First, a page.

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Thu 14Mar 2024

How to calculate sterilization in industry?

Product sterilization time: how to calculate it?


How to calculate sterilization time in industry? Consideration of the time-temperature relationship is essential to ensure proper sterilization. In addition, the use of biological reference indicators is critical. These are a population of microbial that are resistant to sterilization. By measuring the time it takes to destroy them, we can define the sterilization time required for a given product and sterilizer.


Sterilization time: definition


Sterilization time is the duration of treatment required to eliminate a population of pathogenic microorganisms. These are mainly viruses, bacteria and spores present on and in a product, as well as in its packaging. This sterilization time ensures food safety and proper preservation.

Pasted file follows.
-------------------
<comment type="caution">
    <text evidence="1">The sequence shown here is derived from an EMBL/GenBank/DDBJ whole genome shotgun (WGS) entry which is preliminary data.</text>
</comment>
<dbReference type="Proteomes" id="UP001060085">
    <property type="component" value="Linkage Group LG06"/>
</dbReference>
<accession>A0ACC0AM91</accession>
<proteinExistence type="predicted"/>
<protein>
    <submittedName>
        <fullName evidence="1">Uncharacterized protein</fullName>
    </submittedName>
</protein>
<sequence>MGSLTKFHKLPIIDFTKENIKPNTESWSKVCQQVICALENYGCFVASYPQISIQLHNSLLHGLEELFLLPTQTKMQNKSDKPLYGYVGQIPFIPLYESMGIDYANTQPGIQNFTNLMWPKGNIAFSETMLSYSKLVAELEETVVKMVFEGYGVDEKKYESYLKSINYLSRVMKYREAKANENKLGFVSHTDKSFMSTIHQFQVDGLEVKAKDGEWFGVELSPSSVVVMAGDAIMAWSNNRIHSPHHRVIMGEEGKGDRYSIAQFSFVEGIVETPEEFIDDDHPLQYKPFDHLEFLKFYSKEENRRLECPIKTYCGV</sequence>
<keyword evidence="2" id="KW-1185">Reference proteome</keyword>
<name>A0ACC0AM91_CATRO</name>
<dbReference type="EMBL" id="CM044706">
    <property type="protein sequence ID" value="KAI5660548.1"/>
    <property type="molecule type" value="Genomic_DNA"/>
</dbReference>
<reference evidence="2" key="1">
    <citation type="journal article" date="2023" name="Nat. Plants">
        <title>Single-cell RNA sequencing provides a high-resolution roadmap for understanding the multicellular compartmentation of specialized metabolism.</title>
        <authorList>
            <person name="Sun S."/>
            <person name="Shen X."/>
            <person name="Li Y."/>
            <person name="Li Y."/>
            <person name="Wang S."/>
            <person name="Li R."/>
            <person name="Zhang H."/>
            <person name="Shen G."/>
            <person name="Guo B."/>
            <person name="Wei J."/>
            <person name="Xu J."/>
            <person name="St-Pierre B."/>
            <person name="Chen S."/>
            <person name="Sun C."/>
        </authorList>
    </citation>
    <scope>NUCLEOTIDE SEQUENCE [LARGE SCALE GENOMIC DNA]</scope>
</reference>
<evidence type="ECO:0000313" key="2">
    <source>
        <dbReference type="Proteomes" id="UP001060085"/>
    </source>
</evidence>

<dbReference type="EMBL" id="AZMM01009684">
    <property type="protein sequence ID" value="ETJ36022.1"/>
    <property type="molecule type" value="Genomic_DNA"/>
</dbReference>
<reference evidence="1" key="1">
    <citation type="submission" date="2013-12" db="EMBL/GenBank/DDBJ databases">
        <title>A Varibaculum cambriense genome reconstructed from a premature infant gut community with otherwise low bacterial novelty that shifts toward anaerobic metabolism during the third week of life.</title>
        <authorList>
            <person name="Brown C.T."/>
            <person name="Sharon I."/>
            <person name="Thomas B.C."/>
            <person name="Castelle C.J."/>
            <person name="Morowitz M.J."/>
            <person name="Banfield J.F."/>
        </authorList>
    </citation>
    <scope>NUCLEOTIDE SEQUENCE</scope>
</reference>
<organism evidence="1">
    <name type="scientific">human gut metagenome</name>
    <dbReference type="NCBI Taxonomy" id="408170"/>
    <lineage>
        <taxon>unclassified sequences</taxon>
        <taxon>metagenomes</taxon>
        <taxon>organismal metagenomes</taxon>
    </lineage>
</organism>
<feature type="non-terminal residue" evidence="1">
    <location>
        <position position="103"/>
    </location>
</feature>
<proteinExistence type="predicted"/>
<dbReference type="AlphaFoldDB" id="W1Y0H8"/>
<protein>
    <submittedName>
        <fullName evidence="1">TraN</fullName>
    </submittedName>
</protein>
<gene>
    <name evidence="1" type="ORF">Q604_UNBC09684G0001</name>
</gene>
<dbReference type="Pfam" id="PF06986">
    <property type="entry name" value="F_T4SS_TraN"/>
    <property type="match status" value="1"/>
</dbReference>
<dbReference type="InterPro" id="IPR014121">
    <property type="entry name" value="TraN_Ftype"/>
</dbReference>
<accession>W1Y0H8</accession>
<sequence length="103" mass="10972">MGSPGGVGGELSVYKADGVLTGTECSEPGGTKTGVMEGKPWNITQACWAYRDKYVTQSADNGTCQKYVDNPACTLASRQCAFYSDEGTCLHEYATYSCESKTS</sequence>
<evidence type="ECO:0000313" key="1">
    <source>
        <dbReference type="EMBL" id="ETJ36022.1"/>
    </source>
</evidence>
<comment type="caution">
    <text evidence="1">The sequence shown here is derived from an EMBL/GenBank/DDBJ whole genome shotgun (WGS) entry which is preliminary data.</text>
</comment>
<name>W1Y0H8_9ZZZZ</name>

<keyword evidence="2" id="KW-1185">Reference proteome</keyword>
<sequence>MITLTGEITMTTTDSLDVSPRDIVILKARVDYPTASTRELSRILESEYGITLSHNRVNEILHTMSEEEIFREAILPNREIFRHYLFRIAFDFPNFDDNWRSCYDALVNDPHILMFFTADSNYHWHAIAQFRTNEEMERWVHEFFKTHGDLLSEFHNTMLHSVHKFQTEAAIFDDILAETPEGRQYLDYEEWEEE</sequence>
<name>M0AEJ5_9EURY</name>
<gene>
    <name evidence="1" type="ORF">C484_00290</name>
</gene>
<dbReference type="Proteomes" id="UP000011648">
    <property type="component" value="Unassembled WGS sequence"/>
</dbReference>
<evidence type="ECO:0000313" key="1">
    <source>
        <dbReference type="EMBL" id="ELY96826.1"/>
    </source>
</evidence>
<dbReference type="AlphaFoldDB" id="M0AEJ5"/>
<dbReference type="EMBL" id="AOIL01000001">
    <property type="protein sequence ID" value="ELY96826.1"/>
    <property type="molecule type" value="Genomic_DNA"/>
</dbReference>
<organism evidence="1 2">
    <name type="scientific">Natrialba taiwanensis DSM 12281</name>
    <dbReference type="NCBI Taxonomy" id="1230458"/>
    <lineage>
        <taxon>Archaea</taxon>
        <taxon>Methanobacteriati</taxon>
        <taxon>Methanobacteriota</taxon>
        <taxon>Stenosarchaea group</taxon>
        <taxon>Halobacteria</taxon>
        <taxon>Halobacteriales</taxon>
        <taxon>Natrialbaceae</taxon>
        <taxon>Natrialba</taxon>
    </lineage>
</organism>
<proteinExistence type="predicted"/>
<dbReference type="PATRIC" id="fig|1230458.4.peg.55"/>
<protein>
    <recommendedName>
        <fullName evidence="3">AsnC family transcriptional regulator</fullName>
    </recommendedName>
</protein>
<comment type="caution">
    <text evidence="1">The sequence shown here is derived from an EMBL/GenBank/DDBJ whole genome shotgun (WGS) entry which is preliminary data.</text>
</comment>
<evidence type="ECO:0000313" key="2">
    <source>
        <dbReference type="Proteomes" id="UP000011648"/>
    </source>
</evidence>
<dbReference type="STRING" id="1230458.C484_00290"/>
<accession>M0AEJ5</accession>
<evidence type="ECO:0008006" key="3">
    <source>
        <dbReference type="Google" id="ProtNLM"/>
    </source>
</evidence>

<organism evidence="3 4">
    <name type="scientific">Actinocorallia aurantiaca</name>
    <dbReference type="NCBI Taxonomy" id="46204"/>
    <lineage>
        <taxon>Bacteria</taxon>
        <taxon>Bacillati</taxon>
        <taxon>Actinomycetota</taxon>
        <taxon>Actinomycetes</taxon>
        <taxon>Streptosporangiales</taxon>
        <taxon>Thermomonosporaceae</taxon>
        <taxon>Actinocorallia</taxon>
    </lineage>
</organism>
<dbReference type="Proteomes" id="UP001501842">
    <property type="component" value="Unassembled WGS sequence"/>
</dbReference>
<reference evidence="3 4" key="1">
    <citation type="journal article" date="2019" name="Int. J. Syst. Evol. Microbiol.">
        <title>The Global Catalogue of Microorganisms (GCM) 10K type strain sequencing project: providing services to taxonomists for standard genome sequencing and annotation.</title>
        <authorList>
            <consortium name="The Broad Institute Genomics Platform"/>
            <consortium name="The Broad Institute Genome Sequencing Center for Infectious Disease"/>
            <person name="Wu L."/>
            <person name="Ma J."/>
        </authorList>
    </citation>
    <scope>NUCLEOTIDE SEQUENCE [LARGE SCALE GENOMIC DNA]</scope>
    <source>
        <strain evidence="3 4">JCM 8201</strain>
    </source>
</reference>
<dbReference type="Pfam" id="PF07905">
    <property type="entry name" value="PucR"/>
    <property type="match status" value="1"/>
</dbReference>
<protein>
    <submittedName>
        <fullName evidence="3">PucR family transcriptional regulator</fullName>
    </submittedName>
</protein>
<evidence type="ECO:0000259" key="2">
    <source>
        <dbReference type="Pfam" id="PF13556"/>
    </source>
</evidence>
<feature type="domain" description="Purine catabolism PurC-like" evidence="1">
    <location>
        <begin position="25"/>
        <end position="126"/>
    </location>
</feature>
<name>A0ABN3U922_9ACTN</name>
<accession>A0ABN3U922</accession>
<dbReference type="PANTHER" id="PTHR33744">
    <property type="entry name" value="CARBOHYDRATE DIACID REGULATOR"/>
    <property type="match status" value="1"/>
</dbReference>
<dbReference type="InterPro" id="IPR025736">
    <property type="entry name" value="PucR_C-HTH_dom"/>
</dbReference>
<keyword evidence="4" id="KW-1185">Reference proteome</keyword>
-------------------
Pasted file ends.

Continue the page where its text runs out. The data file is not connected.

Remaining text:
Several sterilization technologies are available:

  • destruction of microbial population by heat diffusion (water, pressurized steam, autoclave or continuous);
  • destruction of microbial population by gamma or X-rays;
  • destruction of microbial population by ethylene oxide gas.


Steritech autoclaves treat products by heat diffusion through steam or hot water. How to calculate sterilization time in industry is detailed here.


Method used to calculate the sterilization time


The sterilization of canned goods or food follows a mathematical logic. It is governed by two laws of decay of the number of microbial population as a function of time.